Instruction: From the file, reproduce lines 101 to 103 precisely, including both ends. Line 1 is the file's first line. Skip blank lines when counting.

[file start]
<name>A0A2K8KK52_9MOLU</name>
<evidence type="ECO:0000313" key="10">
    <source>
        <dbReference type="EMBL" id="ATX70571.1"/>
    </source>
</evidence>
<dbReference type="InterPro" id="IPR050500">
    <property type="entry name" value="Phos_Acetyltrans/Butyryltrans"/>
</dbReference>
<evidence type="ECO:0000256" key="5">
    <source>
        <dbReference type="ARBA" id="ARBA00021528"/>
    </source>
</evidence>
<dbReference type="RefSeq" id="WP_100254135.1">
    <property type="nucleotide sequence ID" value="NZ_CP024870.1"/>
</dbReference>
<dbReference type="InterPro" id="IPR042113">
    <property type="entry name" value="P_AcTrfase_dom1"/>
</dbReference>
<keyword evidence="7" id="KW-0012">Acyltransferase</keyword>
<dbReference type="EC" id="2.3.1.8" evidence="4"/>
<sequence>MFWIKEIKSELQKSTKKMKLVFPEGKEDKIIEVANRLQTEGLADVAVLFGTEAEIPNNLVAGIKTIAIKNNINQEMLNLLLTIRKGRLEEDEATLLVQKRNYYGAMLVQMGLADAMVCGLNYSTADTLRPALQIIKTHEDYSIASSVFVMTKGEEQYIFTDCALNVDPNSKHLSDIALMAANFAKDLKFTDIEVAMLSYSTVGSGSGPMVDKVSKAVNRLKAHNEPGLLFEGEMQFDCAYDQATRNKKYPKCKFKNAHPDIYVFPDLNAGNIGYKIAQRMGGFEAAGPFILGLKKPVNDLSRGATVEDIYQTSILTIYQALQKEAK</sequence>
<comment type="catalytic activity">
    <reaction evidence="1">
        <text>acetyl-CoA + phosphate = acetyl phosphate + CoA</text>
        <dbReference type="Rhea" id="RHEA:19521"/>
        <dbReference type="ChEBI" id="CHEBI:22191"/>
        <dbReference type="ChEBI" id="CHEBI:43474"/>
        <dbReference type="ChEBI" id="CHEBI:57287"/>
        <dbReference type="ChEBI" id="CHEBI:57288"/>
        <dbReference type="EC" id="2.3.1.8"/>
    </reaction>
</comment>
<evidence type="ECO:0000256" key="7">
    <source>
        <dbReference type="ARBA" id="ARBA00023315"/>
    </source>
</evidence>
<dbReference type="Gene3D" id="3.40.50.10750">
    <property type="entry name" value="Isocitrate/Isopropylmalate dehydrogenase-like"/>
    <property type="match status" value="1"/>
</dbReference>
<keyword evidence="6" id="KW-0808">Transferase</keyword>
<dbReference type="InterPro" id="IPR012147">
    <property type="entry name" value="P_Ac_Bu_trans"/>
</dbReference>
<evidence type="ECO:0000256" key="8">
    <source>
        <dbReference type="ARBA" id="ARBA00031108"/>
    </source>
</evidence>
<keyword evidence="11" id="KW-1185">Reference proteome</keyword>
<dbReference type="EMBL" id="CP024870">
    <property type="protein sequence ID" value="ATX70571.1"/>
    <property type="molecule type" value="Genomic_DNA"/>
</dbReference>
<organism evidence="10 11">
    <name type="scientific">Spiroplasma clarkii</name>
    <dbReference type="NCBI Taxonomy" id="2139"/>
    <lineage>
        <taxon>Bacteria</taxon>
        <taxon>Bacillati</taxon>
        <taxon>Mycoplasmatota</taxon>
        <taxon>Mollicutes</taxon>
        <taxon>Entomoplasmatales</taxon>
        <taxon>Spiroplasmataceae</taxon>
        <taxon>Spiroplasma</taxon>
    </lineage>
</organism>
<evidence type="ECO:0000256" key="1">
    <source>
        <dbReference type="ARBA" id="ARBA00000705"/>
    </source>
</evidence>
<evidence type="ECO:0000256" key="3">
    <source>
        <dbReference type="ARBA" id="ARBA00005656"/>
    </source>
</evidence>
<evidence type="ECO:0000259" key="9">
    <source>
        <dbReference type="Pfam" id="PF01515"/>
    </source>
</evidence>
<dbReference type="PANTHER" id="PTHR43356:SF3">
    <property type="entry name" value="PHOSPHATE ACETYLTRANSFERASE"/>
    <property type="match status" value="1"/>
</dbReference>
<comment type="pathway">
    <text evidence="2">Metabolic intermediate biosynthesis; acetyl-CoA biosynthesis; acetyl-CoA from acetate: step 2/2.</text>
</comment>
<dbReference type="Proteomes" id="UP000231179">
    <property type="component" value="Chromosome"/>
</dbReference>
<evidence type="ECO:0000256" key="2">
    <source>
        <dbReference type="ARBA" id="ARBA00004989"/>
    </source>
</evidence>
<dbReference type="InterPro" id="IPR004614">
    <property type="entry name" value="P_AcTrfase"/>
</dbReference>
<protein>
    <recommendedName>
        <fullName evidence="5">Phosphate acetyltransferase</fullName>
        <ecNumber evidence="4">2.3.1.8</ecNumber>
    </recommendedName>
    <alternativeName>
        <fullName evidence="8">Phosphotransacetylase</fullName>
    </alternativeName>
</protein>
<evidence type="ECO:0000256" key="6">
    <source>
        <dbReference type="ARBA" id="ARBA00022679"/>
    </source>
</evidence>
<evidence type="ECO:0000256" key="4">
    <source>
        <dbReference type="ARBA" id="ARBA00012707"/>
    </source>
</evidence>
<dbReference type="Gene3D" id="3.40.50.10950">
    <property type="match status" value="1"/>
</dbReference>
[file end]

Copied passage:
<dbReference type="InterPro" id="IPR004614">
    <property type="entry name" value="P_AcTrfase"/>
</dbReference>